Michael Craig-Martin is regularly referred to as the godfather of ‘Brit Art’ due to his influence on a younger generation of artists whom he taught at Goldsmiths in London between 1974 and 2000, including Damien Hirst, Sarah Lucas, Gary Hume and Julian Opie. He first gained recognition for his seminal conceptual work An Oak Tree (1979), in which he asked the viewer to accept that he had transformed a simple glass of water on a glass shelf into a mighty oak tree without physically changing the object itself. This act of ‘transubstantiation’ (or making a change that you can’t actually see) not only pointed to the power of an artistic gesture, it also set the scene for Craig-Martin’s ongoing post-Duchampian investigation into ‘readymades’ and how mass-produced and designed objects are shaped by and shape the world we live in.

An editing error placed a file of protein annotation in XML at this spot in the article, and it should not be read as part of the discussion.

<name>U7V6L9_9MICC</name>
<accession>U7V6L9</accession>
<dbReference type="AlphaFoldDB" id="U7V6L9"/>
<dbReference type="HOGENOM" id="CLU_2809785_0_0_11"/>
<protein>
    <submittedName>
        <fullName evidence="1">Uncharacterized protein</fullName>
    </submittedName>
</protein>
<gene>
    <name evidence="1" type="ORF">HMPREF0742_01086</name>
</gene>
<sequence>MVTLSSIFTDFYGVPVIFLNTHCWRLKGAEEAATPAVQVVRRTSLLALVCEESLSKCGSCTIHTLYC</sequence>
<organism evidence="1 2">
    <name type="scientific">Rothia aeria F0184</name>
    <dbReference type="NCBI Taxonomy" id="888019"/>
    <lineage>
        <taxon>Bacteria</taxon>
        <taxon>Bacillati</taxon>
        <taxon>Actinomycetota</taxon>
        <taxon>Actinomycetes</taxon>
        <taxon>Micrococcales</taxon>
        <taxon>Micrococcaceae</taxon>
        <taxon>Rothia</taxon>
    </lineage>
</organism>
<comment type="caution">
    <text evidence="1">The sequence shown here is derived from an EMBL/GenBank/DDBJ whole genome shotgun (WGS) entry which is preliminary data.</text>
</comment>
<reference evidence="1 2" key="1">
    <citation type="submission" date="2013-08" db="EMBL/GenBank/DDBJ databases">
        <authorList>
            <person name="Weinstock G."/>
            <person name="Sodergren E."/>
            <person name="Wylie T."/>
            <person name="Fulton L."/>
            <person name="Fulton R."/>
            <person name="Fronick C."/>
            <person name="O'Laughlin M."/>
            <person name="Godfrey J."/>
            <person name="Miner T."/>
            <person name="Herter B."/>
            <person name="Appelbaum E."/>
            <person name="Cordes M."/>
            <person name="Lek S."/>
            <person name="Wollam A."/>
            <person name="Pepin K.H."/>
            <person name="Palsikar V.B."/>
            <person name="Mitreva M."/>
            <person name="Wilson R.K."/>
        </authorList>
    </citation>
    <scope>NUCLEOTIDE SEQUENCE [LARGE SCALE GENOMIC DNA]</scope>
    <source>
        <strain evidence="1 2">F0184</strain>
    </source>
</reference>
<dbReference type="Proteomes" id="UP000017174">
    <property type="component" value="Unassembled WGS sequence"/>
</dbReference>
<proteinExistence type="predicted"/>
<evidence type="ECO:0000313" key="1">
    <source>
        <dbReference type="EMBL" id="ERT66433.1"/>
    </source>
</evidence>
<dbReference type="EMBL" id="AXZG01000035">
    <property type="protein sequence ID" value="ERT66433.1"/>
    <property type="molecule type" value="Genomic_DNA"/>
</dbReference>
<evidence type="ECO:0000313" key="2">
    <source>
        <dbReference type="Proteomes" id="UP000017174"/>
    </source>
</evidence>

Five-sided 4.5mm acrylic cover; float mounting using Japanese tissue paper hinges with purified wheat starch adhesive on 4-ply cotton-fibre museum rag board; 3mm acrylic and Dibond backing boards; sealed timber sub-frame with inbuilt split-batten hanging system for easy and secure wall attachment.
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